Ragland, a real estate investor in the Washington, D.C., area, believes older kids can also pull their weight in other ways. His daughter and 22-year-old son (who also lives at home while he finishes up his college degree) do chores alongside his 12-year-old son. “They do dishes and contribute to the running of the house, but they don’t pay a cent for food,” he says. “That’s a definite perk to living at home again.”
How Moving (Back) in Can Help Kids Out
Mary Dell Harrington, a writer in Westchester, N.Y., who covers these topics on her website, Grown and Flown, welcomed her 23-year-old son to live at home—rent-free—when he graduated from college in May and was interviewing for jobs. During the day, when he didn’t have an interview, he did work around the house, whether taking care of the family dogs, being home to greet the occasional appliance repairman or getting dinner on the table.
“The only problem with his dinner prep is that he loves spicy food and used Tabasco sauce a little too liberally for some in the family,” she jokes.
Harrington sees no downside to letting her son live with her without chipping in financially, especially since he recently got a job and will soon move out of the house.
“If he was living at home long-term, he’d have no idea how expensive it is to maintain an apartment, pay utilities and buy groceries,” says one mom.
Thanks to their setup, her son has been able to save up for life on his own. “If he had to immediately begin paying for all of his living expenses in New York City where he works, it would be way more difficult for him to get on his feet financially,” she explains. “With a financial cushion of money he saved living at home, he’ll have a running start.”
She admits, however, that if the rent-free living arrangement had been more permanent, her son would have an unrealistic sense of money management. “If he was living at home long-term, he’d have no idea how expensive it is to maintain an apartment, pay utilities and buy groceries,” she says.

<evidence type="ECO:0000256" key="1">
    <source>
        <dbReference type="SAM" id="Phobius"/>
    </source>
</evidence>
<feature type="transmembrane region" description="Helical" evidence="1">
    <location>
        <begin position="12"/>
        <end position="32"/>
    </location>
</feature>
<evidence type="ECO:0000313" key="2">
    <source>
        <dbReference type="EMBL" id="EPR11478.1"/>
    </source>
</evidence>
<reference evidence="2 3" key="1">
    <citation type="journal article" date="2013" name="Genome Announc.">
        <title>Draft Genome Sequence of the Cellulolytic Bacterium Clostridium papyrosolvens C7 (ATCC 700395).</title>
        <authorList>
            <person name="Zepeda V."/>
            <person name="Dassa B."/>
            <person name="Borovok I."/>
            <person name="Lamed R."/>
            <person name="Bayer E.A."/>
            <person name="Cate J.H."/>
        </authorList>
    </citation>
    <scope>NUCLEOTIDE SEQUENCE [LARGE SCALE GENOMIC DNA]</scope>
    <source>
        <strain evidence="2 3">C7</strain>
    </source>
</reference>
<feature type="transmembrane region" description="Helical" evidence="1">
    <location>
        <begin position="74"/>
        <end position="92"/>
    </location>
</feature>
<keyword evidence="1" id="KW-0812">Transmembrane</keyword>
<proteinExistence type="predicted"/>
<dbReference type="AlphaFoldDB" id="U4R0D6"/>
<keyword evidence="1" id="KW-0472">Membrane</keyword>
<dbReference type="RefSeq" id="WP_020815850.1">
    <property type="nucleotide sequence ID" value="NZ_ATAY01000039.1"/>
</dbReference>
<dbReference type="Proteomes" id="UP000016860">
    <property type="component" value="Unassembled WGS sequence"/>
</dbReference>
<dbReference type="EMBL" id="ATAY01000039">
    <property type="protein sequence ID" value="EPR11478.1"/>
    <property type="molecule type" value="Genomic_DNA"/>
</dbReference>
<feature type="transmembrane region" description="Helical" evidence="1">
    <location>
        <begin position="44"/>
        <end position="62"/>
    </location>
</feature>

A Second Chance to Bond?
Bill Parker, an accountant in Scottsdale, Ariz., invited his 23-year-old daughter to move in with him two and a half years ago, when she had to drop out of college after becoming sick and being unable to keep up with her workload. Parker says that their time together has brought him endless joy—not to mention 25 percent of the rent. (He didn’t do a 50-50 split because he makes more money than his daughter.)
“I got divorced from her mom almost seven years ago, so I see this as a great opportunity to bond with her under less stressful circumstances,” he says.
Parker says asking his daughter, who works as a marketing assistant, to contribute to the rent wasn’t tough at all. “I explained that the rent she’ll pay me is less than what she would pay if she lived with friends,” he says.
In addition, his daughter also helps pay for half of the groceries and half of the utility bills. “I want her to feel the pain of turning air conditioning up, leaving lights on, etc.,” he says.
At the end of the day, he couldn’t be happier. “This has probably been the best two and a half years of our relationship,” he says. “We have grown closer than we ever were.”
What remains tough: The fact that he worries a lot—maybe more than if they weren’t living together. “I worry when she’s out at night,” he says. “But I wouldn’t change a thing. Having her live with me will be a memory I keep for the rest of my life.”
And that’s something else to keep in mind when a child moves back home: It doesn’t have to be a bad thing. “It’s a second chance,” says Blaylock. Not only can cohabitation bring parents and children closer, but it can also give parents another opportunity to teach their children some of the money lessons that they might’ve skimmed over or skipped entirely when they were younger. “Parents can even accept some of the responsibility for what’s going on and say, ‘Maybe I didn’t do such a good job of teaching you this stuff when you were 16, but let’s start now,’ ” he suggests. “That way the kid doesn’t feel like a failure.”
As for Weis, there is now an end in sight to her cohabitation with her daughter. “She can’t wait to move out,” she says. “We may be best friends, but we both agree that it’s time we had our separate lives. Luckily, for now, she has the upstairs and I have the downstairs—that’s how we’ve made this work.”
LearnVest Planning Services is a registered investment adviser and subsidiary of LearnVest, Inc. that provides financial plans for its clients. Information shown is for illustrative purposes only and is not intended as investment advice. Please consult a financial adviser for advice specific to your financial situation. The people quoted in this piece are not clients of LearnVest Planning Services. LearnVest Planning Services and any third parties listed in this message are separate and unaffiliated and are not responsible for each other’s products, services or policies.